Tuesday, July 13, 2010

Juvenile fiction... Five Stars for Max and Menna...

Max and Menna
Shauna Kelley
Publisher: Lucky Press
Published: 2010
ISBN: 9780984462735
Pages: 198

Max and Menna is a great juvenile fiction book that I would readily share with teens. This book is a wonderful story about a set of twins growing up in the South in the early 1980s. Although set in the 1980s, the racist views of the townspeople make it feel like it takes place much earlier. It feels like the 60s! Menna and Max live in a house with an alcoholic mother who never notices them unless its to beat or ostracize them and with an older sister lost in a cycle of physical abuse stemming from both her mother and boyfriend. This story addresses issues that affect many people in our society--poverty, alcoholism, substance abuse and racism--forcing these children, like others, to be resilient. They are forced to take care of themselves and find their own way as many children do living in their conditions.

What I find interesting about this book is that the racism is different than what is overwhelmingly portrayed in most books or in movies. The racism in this book isn't about black and white issues. There is a young black girl in the book who is discriminated against but she isn't the focus. The focus is on the relationship between the Native American and white people in the town. This is a new outlook on racism in our society.

Max and Menna meet Nick one summer on the hill in the woods. Nick is a Native American boy that lives on the other side of the fence, literally, which the townspeople refer to as the reservation. Max and Menna live in horrible conditions but Nick's house is almost inhabitable. Like the twins, he lives in a home without his father, alcoholism and extreme poverty. Their lives are mirror images of each other although they are separated by the fence. The three become inseparable and the story becomes alive as we witness racism, alcoholism, poverty, abandonment, and love through the eyes of a child.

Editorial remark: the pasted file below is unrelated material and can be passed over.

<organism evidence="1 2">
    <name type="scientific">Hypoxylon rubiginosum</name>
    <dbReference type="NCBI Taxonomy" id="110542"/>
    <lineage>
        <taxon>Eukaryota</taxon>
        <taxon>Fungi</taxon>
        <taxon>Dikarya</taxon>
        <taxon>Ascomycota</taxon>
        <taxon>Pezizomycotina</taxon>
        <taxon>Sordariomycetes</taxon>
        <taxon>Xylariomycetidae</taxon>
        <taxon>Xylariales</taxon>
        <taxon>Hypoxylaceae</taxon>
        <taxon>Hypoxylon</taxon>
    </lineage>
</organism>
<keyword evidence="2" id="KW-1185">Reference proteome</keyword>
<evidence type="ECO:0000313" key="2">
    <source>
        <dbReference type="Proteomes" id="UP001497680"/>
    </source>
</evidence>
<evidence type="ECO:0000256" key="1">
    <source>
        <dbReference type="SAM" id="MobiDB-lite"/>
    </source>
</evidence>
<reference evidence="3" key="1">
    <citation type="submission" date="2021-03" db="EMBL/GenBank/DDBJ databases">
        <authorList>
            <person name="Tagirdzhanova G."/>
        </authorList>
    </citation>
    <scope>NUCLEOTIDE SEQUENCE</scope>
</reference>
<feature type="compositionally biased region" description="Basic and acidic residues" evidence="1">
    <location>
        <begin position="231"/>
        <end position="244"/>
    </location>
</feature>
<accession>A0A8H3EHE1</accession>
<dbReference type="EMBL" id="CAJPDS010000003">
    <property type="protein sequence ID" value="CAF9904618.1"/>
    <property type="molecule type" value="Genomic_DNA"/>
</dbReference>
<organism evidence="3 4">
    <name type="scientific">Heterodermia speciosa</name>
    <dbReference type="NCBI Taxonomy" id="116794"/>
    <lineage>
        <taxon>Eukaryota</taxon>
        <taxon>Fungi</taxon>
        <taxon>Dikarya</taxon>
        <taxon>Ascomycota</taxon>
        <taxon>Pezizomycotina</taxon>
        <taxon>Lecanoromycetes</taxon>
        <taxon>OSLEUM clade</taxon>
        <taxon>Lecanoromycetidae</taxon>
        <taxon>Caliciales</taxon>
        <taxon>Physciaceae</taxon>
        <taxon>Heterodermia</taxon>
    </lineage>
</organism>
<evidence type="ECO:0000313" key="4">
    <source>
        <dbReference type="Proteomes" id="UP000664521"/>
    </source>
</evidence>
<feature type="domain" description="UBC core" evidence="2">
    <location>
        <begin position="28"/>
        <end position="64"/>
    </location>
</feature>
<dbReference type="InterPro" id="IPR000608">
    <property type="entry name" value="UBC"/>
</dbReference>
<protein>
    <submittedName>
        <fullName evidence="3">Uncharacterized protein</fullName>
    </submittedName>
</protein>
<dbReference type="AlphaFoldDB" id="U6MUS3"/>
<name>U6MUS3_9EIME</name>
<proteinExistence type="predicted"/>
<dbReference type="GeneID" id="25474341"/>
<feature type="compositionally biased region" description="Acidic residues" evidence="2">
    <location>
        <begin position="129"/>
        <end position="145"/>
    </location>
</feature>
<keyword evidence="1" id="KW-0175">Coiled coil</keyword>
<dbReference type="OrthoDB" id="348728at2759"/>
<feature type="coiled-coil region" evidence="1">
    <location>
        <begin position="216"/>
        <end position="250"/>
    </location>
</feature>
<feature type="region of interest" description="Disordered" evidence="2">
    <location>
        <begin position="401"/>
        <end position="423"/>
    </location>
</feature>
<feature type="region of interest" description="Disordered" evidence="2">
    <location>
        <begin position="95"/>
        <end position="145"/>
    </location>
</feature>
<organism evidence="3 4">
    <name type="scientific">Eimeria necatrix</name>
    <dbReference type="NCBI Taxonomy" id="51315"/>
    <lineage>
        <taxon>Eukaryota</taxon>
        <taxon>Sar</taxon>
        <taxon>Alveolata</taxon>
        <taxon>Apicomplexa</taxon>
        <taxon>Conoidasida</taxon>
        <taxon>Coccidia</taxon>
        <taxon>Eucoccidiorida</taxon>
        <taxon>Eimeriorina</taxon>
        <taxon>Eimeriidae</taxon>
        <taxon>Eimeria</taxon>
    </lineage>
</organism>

I think this book should be shared with preteens and teens as well as adults. I strongly feel this well written coming of age tale will allow the reader to see things from another perspective when interacting with people who are different from them ethnically and racially. So many people make judgments before ever interacting with someone who is different from them. Judging a person by the color of their skin or religion doesn't allow you to truly see the person inside.

When reading this book, the reader feels an array of feelings--anger, fear, sadness, anxiety, happiness--because the story is vivid and each character is so real. The reader is thrust into a world that could and still does exist. The reader gets lost in the book traveling along with Max and Menna cheering them along their journey.

I would love to see this book on the big screen. Great job Ms. Kelley shining the light on adult views through the most vulnerable people in our society...


  1. i can't wait to read this book and incorporate in into our school curriculum

  2. I've been waiting for this book for years! Shauna Kelley is an amazing writer, and you won't be disappointed!